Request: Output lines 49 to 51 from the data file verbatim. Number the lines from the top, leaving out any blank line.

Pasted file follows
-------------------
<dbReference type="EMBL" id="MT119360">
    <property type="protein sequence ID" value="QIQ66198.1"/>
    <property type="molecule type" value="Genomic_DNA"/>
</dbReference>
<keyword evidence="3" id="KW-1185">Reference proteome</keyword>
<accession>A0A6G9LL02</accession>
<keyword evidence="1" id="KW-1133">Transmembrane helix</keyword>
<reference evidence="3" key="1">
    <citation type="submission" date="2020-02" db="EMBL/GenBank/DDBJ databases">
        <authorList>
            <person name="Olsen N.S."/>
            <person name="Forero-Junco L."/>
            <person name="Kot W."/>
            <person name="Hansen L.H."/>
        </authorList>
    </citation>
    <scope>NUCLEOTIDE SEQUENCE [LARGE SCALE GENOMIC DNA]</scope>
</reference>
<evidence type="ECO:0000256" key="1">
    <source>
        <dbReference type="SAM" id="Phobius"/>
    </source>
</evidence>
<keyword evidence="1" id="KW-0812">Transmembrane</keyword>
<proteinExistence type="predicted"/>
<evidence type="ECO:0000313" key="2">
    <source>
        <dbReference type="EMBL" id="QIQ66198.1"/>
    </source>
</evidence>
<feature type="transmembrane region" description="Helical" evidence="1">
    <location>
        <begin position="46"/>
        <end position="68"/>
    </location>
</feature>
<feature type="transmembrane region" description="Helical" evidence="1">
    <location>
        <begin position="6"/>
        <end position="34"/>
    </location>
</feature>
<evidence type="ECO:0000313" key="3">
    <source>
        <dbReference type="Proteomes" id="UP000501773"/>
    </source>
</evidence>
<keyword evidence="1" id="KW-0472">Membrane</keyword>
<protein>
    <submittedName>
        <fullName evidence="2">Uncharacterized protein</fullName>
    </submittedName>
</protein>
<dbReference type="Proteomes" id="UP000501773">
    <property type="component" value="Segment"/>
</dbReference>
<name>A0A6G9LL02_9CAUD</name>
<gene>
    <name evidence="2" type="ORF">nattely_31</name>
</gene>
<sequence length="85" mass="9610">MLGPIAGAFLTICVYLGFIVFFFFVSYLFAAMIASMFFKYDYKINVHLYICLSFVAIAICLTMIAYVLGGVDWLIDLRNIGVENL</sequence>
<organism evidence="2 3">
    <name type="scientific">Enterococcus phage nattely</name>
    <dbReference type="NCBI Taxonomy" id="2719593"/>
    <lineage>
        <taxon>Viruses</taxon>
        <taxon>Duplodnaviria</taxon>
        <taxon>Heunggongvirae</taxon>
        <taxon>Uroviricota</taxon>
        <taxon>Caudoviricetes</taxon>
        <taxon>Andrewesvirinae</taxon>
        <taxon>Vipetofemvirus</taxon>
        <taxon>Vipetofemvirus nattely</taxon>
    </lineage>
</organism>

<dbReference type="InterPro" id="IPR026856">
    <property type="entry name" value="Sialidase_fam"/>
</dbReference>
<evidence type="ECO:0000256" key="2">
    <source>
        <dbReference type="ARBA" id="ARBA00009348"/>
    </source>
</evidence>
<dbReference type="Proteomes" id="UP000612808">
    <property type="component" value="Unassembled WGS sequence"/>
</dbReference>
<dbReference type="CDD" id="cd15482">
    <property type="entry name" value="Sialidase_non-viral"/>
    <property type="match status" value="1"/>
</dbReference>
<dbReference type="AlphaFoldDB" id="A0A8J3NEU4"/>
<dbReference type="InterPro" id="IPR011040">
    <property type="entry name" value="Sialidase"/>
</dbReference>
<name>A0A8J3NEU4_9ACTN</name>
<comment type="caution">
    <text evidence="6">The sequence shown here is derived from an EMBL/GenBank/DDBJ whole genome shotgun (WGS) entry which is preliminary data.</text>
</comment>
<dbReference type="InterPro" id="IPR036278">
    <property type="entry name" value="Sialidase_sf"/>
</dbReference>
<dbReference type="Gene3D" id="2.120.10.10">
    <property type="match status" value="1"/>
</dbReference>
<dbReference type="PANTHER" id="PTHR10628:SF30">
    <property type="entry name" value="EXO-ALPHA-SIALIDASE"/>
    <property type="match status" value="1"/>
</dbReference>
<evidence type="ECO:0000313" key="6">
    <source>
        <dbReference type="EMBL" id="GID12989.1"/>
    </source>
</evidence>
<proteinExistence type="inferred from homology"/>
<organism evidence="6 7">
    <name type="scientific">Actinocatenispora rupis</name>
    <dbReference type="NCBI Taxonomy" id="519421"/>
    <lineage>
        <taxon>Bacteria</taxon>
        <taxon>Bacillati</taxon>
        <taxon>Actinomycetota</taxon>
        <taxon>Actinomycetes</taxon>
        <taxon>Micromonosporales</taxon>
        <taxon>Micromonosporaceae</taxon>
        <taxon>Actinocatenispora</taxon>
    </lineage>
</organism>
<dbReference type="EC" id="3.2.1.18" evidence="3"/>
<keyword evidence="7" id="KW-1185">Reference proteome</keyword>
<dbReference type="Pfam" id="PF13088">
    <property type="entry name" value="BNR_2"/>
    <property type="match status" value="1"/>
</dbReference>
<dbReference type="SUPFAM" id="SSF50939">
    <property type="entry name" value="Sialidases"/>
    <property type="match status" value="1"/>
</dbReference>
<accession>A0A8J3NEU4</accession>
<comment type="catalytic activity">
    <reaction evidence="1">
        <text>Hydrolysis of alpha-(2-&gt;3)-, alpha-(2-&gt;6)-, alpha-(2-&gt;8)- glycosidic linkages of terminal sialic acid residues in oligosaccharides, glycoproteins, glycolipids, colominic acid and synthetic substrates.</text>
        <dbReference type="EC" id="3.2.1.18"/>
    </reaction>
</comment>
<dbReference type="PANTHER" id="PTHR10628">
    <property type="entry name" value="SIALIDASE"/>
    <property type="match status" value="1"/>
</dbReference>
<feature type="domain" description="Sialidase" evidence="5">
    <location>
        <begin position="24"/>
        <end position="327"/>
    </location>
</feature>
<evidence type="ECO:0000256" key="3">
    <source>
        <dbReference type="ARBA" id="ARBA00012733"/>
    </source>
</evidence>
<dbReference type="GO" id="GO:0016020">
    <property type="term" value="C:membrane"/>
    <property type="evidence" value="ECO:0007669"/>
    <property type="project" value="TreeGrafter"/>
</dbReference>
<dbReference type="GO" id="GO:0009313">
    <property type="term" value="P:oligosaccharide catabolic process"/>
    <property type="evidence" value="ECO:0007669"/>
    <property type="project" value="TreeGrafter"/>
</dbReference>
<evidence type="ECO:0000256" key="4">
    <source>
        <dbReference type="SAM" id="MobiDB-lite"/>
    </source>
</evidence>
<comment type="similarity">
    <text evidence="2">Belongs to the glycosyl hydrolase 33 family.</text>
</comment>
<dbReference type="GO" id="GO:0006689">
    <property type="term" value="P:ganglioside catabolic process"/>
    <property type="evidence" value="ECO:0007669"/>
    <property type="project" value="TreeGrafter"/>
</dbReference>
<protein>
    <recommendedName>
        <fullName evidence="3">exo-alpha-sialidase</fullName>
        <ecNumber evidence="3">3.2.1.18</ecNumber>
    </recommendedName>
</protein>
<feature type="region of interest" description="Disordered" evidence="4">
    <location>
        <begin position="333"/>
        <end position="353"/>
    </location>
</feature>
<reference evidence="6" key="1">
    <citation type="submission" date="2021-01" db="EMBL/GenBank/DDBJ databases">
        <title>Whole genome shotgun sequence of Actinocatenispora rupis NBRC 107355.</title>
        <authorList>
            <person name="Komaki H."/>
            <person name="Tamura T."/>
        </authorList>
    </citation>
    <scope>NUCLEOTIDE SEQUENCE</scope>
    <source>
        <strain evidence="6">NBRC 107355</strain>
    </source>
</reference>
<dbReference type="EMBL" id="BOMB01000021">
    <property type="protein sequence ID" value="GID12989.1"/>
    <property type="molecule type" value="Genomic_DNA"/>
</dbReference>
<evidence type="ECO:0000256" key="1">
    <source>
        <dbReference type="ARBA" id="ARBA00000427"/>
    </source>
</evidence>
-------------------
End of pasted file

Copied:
<protein>
    <submittedName>
        <fullName evidence="2">Uncharacterized protein</fullName>